The Judeans trusted in the temple, vv 1-7.

They used their trust in the temple to justify their overt sin. Jeremiah is told to go to “the LORD’s house,” i.e., the temple, and proclaim his message. Surely God’s telling Jeremiah to go to the temple is not pure coincidence. The place Jeremiah was to preach signifies the importance the people of Judah attached to the temple.

In verse 3, God tells the people of Judah that if they reformed their ways, he would allow them to continue to live in Judah—the implication is quite obvious: If the people did not reform their ways, they would not be allowed to continue living in Judah.

Reformation is important in our lives, as well, for without reformation, we cannot abide with God. “Unless you repent, you will all perish” (Lk 13:3). “Repent, then, and turn to God, so that your sins may be wiped out, that times of refreshing may come from the Lord” (Acts 3:19).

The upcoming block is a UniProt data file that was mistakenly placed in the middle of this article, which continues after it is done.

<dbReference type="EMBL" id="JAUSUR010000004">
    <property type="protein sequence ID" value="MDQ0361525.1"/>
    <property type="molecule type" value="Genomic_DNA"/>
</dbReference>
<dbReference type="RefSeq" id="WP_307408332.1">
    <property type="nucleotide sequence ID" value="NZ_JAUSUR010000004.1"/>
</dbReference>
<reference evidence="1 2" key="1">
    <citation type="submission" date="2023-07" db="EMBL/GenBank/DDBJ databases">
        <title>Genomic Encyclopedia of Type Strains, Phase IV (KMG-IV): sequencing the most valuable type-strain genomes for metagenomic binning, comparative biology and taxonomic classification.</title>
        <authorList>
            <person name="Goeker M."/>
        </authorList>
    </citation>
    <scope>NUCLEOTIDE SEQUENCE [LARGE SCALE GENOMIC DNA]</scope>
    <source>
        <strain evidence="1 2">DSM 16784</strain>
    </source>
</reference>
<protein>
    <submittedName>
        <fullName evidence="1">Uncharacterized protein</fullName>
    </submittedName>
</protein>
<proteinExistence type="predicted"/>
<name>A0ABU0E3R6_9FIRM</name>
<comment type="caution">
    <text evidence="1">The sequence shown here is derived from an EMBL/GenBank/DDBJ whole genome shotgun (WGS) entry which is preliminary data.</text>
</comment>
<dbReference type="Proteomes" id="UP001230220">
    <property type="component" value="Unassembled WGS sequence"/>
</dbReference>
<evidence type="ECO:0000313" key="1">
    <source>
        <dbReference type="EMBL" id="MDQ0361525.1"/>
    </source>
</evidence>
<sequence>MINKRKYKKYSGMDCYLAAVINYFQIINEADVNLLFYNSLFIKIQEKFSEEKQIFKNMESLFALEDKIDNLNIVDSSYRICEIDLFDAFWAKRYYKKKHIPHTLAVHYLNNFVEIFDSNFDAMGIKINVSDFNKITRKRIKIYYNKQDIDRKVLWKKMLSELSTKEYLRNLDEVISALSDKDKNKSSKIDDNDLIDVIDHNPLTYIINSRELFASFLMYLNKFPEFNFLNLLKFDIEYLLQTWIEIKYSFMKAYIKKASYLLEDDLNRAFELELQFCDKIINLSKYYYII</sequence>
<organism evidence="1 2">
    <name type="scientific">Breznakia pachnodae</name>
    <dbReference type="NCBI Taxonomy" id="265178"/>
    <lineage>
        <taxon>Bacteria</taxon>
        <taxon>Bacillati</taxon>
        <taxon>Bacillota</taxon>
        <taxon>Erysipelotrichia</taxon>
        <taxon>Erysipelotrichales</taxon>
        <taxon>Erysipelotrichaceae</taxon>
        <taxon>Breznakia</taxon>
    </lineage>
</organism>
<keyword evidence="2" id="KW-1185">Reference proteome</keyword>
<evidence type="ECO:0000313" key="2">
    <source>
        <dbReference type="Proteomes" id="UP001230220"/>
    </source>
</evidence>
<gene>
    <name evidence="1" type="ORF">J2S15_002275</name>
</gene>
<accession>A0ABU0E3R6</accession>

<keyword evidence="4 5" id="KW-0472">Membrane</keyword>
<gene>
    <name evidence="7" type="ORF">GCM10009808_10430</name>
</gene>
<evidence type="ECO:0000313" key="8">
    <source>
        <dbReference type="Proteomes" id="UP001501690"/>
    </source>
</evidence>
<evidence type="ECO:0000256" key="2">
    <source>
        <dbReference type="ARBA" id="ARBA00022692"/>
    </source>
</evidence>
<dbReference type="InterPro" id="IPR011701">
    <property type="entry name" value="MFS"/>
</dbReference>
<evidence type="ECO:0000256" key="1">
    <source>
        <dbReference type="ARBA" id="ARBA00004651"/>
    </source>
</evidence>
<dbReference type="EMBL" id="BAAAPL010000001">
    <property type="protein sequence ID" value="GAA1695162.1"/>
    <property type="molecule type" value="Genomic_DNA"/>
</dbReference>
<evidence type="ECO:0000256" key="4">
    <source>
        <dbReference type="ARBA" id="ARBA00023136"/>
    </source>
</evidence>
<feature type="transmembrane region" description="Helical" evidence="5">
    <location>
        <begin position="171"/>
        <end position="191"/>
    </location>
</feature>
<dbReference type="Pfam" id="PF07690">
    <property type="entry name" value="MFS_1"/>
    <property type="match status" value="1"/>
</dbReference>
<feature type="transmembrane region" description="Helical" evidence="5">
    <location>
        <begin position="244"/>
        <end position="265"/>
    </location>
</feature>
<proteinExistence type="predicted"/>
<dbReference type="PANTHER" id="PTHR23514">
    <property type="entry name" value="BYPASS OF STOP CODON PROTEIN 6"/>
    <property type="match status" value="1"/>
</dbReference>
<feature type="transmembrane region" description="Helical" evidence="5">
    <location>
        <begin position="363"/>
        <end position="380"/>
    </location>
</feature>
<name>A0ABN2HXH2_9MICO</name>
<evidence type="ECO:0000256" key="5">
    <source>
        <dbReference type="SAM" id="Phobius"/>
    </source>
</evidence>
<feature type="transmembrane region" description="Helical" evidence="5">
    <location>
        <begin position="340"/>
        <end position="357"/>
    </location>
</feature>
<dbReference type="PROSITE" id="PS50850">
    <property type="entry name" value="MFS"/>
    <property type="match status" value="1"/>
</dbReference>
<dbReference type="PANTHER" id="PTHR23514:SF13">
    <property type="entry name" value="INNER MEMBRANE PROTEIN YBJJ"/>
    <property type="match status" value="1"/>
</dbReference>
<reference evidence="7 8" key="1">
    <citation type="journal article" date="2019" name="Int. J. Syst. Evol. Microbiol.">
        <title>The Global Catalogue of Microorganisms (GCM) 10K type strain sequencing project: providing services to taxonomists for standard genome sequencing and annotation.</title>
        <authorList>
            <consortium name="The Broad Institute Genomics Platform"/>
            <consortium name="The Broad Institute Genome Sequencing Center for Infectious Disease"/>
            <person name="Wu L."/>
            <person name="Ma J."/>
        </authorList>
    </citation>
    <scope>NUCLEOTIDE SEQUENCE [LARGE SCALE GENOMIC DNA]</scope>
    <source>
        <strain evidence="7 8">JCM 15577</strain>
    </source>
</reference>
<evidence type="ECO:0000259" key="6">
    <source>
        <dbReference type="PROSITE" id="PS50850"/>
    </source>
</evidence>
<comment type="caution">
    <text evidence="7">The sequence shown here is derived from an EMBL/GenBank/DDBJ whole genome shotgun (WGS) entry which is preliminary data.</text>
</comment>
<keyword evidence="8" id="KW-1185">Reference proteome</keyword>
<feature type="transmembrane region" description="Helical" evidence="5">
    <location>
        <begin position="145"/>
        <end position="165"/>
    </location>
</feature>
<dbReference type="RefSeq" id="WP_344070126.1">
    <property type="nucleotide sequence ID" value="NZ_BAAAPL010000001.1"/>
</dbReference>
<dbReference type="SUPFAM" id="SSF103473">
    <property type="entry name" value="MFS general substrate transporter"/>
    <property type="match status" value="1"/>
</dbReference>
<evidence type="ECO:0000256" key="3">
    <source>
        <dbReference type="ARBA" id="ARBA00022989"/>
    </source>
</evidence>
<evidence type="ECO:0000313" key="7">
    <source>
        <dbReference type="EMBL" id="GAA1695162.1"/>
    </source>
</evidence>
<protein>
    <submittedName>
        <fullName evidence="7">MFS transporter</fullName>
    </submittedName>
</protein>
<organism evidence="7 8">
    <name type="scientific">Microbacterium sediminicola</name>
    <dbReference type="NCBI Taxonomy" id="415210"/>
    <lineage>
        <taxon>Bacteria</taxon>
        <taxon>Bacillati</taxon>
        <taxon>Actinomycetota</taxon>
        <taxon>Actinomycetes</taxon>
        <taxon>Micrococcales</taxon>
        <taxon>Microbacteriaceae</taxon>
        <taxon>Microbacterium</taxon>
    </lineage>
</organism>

In his book, I Surrender, Patrick Morley writes that the church’s integrity problem is in the misconception “that we can add Christ to our lives, but not subtract sin. It is a change in belief without a change in behavior.” He goes on to say, “It is revival without reformation, without repentance.” God, through Jeremiah, tells his people to repent. Let us repent, as well.

Their trust was in the fact that the temple was in Jerusalem. Their attitude was, “Hey, wait a minute. We don’t have any problems. The temple’s in Jerusalem, and God’s not going to allow it to be destroyed.” That is likely why we find the phrase “The temple of the LORD” three times in verse 4.

The Lord required more than ritual without true piety. God wanted these folks to truly change their ways.